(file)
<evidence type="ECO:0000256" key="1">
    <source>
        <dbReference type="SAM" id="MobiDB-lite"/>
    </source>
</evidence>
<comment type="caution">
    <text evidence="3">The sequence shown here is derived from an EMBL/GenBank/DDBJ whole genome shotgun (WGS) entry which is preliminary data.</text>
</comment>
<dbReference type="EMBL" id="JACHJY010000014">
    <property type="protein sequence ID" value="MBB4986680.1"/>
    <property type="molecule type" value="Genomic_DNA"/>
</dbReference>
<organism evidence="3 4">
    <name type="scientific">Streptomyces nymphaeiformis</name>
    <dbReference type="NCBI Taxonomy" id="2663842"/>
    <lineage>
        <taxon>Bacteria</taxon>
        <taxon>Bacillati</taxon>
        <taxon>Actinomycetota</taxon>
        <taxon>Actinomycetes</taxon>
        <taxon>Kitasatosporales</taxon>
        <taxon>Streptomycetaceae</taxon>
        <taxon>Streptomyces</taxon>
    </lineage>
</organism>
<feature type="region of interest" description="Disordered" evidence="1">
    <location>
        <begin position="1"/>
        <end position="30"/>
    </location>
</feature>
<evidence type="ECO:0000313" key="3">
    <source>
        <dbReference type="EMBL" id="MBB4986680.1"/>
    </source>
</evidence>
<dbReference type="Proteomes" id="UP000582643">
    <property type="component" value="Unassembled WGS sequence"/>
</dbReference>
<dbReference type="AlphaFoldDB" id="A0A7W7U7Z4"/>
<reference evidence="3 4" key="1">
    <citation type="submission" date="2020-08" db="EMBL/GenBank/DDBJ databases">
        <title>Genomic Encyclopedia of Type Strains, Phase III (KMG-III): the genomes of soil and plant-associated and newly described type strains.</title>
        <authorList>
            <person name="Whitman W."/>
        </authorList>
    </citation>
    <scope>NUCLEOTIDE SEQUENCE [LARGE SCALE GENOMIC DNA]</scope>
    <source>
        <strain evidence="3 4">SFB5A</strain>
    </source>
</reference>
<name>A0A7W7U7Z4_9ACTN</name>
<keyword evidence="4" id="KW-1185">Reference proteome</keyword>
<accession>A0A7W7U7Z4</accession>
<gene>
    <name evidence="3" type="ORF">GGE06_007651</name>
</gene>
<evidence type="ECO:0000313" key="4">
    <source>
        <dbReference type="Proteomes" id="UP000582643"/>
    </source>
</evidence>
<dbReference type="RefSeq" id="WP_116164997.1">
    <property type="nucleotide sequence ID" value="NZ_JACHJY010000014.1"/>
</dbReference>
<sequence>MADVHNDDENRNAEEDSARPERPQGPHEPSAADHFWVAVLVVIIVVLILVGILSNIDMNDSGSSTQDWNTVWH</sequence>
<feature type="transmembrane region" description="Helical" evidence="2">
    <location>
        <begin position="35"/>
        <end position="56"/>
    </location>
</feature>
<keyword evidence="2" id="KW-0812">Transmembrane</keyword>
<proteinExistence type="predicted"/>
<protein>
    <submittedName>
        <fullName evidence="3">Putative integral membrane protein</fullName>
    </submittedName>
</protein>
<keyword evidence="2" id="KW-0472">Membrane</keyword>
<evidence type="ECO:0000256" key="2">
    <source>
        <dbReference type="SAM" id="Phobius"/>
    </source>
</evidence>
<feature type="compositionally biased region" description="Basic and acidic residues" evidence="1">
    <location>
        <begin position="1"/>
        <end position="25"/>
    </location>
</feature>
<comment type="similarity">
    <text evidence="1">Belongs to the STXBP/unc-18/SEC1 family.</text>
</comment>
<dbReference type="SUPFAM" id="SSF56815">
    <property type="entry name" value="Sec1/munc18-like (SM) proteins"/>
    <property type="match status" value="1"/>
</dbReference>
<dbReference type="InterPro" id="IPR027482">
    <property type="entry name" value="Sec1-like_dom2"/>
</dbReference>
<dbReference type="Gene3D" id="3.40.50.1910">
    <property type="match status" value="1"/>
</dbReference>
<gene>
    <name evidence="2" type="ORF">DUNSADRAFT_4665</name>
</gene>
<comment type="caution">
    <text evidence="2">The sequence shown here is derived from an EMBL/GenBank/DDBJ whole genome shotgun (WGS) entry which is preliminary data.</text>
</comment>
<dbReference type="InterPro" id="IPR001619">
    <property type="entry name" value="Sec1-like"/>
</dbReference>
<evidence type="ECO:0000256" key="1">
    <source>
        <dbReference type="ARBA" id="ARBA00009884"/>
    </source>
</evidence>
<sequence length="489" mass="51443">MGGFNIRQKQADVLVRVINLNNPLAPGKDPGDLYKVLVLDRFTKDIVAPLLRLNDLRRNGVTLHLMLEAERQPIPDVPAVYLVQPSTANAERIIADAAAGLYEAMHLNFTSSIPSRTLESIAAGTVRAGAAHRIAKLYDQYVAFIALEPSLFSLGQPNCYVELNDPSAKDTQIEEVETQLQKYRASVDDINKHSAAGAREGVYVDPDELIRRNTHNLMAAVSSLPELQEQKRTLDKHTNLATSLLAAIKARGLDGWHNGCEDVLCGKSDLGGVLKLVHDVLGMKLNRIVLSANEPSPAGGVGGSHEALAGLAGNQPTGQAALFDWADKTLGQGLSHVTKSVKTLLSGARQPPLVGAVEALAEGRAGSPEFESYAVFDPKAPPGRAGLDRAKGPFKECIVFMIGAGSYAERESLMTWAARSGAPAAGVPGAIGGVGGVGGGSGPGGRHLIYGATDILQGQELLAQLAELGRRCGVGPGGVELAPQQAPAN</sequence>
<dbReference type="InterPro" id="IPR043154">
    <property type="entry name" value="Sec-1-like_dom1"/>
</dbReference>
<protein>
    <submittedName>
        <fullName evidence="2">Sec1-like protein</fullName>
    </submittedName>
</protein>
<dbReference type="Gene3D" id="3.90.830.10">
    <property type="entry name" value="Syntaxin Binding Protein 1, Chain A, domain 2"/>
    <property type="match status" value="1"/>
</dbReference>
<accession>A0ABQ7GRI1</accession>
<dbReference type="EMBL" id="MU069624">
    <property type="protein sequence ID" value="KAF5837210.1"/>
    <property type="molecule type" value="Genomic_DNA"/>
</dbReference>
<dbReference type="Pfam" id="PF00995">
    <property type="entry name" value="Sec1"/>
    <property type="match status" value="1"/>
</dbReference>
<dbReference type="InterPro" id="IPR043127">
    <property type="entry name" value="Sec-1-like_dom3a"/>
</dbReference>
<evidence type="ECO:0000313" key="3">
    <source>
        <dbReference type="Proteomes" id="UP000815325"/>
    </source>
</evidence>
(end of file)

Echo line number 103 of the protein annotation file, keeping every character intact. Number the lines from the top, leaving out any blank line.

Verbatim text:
<dbReference type="Gene3D" id="3.40.50.1910">